From the GPS on CNN website, March 12, 2012
U.S. sergeant allegedly kills Afghan civilians
Editor's Note: The following is reprinted with the permission of the Council on Foreign Relations.
A U.S. Army Sergeant allegedly killed at least sixteen Afghan civilians (NYT) deliberately in the Panjwai district of southern Kandahar Province on Sunday, prompting threats of retaliation by the Taliban. U.S. forces reportedly took the perpetrator into custody. The incident is likely to compound already strained U.S.-Afghan relations, which were pushed to new lows after it was revealed that NATO soldiers had burned Qurans at a U.S.-run air base north of Kabul. Both the U.S. and Afghan governments condemned yesterday's attack, while Western personnel in Afghanistan braced for a potentially violent backlash.
There is really no explanation, or apology for such a wanton act of violence. And there is no mercy for an act that killed 9 children among the adults that were shot and then burned. And there is a huge tipping point in the event that might, just might, speed the removal of U.S. fighting forces from Afghanistan.
Putting this act in a context of the fatique of multiple enlistments in too many war theatres, or of revenge for too many killings of American personnel, or of any combination of motives will never bring those children back to their families.
And no explanation, no matter how conscientious and just, will even repair the tear in the potential relations with those who choose animosity and hatred with the "foreign occupiers". There are some reports from Kabul that tell of Afghans who continue to support the mission, especially among women who fear that upon the departure of the "western" forces, the Taliban will once again take power and relegate women back to the dark ages, without opportunities for education, and without opportunities to serve their country.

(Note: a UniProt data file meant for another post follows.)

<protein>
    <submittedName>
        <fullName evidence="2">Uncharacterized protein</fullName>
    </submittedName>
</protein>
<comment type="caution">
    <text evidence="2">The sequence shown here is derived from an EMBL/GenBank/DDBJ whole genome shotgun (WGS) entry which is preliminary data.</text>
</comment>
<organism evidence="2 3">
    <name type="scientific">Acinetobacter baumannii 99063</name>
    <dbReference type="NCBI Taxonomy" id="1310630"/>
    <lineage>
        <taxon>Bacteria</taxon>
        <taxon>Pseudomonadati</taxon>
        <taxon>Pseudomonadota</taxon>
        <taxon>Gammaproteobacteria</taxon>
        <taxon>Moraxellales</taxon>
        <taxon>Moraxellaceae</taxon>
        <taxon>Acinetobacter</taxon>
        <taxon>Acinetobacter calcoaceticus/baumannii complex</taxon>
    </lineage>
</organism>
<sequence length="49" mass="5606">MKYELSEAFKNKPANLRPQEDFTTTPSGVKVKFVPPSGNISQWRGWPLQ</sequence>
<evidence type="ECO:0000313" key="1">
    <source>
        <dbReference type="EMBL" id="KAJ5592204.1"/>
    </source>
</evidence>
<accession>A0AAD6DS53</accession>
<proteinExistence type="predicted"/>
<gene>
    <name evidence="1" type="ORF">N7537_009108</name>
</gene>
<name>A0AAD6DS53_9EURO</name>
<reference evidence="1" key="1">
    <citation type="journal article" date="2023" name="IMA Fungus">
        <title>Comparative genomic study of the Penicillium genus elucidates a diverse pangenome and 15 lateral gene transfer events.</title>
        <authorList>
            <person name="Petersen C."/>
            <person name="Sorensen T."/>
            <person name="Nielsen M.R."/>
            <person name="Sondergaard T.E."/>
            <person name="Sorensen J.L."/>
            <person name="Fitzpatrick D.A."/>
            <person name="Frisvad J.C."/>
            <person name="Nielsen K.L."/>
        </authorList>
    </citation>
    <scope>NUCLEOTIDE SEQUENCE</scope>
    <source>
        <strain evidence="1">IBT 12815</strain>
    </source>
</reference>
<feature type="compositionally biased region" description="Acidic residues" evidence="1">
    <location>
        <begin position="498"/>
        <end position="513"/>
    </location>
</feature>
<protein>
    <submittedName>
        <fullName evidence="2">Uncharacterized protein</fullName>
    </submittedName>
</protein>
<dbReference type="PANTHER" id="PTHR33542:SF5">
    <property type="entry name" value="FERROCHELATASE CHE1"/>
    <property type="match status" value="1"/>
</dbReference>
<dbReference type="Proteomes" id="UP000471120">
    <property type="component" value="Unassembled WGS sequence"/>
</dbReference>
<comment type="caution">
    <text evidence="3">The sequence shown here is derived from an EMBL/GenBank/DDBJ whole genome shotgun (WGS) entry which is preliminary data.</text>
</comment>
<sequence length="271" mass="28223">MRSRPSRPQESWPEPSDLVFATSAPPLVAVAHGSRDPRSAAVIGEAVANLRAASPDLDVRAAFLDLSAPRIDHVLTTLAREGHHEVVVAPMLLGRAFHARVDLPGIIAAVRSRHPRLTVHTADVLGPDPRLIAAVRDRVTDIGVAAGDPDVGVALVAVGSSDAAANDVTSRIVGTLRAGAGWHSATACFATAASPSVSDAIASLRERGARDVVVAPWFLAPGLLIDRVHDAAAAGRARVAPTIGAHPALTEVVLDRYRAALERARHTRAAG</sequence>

However, just as My Lai was a tipping point in the VietNam war so many years ago, another massacre by American forces of innocents, perhaps this will turn the tide against a continuation of this conflict, bringing it both to an end and a negotiated peace, perhaps with some longer-term support for Afghan security forces.
None of us can begin to enter the mind of the individual who committed this atrocity and most likely even his investigating psychiatric team will come to only tentative conclusions. However, it is not hard to envision a Court Martial, with a severe sentence, and the U.S. trying hard once again to make sense of the senseless.
One reads of the "rage factor" among certain breeds of dog, when one searches for a family pet. Some dogs apparently, for no reason, can and will turn into an instant rage without provocation. Perhaps humans are possessed of a similar capacity, each of us with our own tipping point, when we turn into monsters if pushed beyond whatever experience, genes and training can withstand.
Just another reason to turn away from military solutions in all global, or civil conflicts, learn the lessons and strategies of negotiation, compromise and listening, skills that are developing a cadre of both graduates and advocates, while violence continues on so many fronts.
This is one incident that, like My Lai, and the torture of prisons at Abu Ghraib, that will blacken the eye of the U.S. in the view of the world, an eye that needs no additional blackening, after eight years of George W. Bush.
We at the acorncentreblog.com argued for withdrawal several months ago. We can only continue to urge the U.S. president and pentagon to accelerate the withdrawal of U.S. combat troops from Afghanistan, in the hope that some calming of Afghan fears, apprehensions and profound anger and resentment might abate, and something approaching normal relations between the two countries might be the result.